A chance meeting in Japan with Master of the art of Taiko, Masaaki Kurumaya Sensei over 25 years ago set Neil Mackie and Miyuki Williams on the road to a long and successful career as Taiko Drummers and establishing the Mugen Taiko Dojo in 2002 in Lanarkshire, Scotland, their headquarters and training centre, running courses catering for absolute beginners to experienced Taiko drummers. For those not familiar with 'Taiko', myself included, the word translates from Japanese simply as 'Drum' and Mugenkyo have created a show revealing incredible strength and energy as they perform on a variety of drums ranging from some of the smallest to the biggest drum I have ever seen which I believe is the 'Odaiko' drum.
The seven that make up the troupe are founder Neil Mackie, co-founder Miyuki William, Markhus Guhe, Bren Neill, Stella Chan, Edina Naga and Maja Munivrana. The first half of the show is entitled 'Tribe' and described as ‘a celebration of our collective human spirit' and covered seven different sets which featured the amazing skills of the troupe performing together with incredible timing and including individual performances. The use of a megaphone during the performance of 'The New Tribal Revolution' was not as effective as I think was intended, as it was quite difficult to understand what was actually being said at times. Several other instruments are used throughout the evening including a bamboo flute, gong and xylophone. The use of ultra violet lights with dancers swirling strands of material in perfectly choreographed routines was effective in creating an ethereal atmosphere. The first half ends with an intense 'One World Tribe' with the haunting message of 'One Beat One Tribe, One Voice One Tribe, One World One Tribe...We Are Tribe'.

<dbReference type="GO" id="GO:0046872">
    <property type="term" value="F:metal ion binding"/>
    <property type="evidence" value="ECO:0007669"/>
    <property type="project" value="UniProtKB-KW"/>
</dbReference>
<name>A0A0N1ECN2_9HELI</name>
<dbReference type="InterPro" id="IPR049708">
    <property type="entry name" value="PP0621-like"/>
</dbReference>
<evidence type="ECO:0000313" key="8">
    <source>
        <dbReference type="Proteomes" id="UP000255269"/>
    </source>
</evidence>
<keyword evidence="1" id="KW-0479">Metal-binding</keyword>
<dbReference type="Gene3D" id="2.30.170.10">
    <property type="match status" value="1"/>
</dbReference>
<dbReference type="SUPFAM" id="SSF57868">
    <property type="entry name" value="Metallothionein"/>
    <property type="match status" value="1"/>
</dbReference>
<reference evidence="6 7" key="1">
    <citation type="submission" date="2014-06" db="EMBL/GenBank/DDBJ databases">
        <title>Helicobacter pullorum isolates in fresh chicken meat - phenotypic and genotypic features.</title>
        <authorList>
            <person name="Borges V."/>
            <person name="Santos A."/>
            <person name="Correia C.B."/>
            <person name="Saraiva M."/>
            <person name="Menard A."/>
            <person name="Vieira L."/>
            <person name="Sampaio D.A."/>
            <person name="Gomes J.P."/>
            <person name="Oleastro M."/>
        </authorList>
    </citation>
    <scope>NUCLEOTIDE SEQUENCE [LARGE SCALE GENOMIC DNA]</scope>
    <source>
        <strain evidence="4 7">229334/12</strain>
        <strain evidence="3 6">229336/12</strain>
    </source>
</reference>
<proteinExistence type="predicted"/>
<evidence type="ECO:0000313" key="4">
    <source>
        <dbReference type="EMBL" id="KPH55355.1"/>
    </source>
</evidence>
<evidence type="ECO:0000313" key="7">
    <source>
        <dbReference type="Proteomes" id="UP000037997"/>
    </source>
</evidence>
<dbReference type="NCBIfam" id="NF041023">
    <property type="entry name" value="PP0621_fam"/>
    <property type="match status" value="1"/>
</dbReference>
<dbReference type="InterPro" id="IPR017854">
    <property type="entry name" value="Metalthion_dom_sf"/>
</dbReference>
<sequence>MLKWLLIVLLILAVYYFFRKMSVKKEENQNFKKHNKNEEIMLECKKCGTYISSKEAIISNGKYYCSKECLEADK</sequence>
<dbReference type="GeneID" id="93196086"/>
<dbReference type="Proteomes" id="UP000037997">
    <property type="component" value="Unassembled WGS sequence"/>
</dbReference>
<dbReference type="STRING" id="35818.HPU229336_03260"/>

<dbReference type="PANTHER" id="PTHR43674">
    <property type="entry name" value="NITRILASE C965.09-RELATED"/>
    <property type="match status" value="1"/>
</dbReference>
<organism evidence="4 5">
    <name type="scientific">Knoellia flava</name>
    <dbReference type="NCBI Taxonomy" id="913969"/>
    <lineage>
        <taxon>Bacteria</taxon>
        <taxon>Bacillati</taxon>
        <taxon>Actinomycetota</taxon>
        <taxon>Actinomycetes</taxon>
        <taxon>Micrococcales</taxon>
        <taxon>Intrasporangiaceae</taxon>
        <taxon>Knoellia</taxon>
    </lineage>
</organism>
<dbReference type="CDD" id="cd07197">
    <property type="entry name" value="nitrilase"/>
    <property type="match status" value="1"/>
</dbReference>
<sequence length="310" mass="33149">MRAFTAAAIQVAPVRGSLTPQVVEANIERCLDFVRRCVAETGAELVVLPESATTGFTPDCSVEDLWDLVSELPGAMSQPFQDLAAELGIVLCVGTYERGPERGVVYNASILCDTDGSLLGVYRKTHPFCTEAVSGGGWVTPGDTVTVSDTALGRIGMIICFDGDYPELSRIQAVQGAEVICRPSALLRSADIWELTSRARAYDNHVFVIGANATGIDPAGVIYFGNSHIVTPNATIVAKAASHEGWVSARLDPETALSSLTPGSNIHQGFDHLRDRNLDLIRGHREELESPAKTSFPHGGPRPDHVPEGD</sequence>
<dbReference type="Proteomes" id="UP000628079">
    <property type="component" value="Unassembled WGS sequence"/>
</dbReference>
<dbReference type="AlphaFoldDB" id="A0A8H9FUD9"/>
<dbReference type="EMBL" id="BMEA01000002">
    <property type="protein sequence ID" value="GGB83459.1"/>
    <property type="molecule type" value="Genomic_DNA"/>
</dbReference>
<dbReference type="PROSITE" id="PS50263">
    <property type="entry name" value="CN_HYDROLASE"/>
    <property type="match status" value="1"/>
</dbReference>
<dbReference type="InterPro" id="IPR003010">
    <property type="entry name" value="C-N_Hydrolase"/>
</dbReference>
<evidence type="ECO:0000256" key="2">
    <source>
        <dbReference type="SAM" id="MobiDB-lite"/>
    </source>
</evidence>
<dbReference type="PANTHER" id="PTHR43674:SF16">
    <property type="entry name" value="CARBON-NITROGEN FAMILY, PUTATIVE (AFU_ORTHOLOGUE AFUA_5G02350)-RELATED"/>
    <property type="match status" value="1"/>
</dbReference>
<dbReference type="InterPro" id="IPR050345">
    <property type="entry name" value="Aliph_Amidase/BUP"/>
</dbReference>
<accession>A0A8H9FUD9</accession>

Everyone is given a free programme before the start which lists and explains each set, but not having the opportunity to read beforehand or during the show it is difficult to know quite what was going on at times. After each number the stage is plunged into total darkness whilst drums are being added or rearranged and this would be the perfect time to add someone to narrate in the first half. I would have liked to see the use of more lighting effects accompanying some of the pieces as the stage appeared quite bland.
The second half of the show is entitled Mugenkyo 25 and is a collection of some of the favourite classic pieces from over the past twenty five years. This starts differently with Mackie explaining a little about the performances we are about to hear which greatly enhanced the enjoyment of the show. I much preferred this half and in all honesty had seen enough during the first half, finding it quite long, but I am glad I stayed for the remainder of the show.
Dressed in grey camouflage 'Warrior' style outfits the team are impressive as they continue with astounding sound and rhythm, the beats at time frenzied and pulsating through you. The speed and dexterity exhibited during the final number of 'Phoenix' is a showstopper with perfect co-ordination as the troupe move from drum to drum using a crossed hands style and never missing a beat, coupled with martial arts style choreography. When Mackie talks to the audience you can sense the passion he has for the art and everyone on stage appeared to be enjoying performing. He was truly grateful for the standing ovation they deservedly received.
Reviewer: Lorna Weekes
Reviewed: 24th November 2019
North West End UK Rating: ★★★★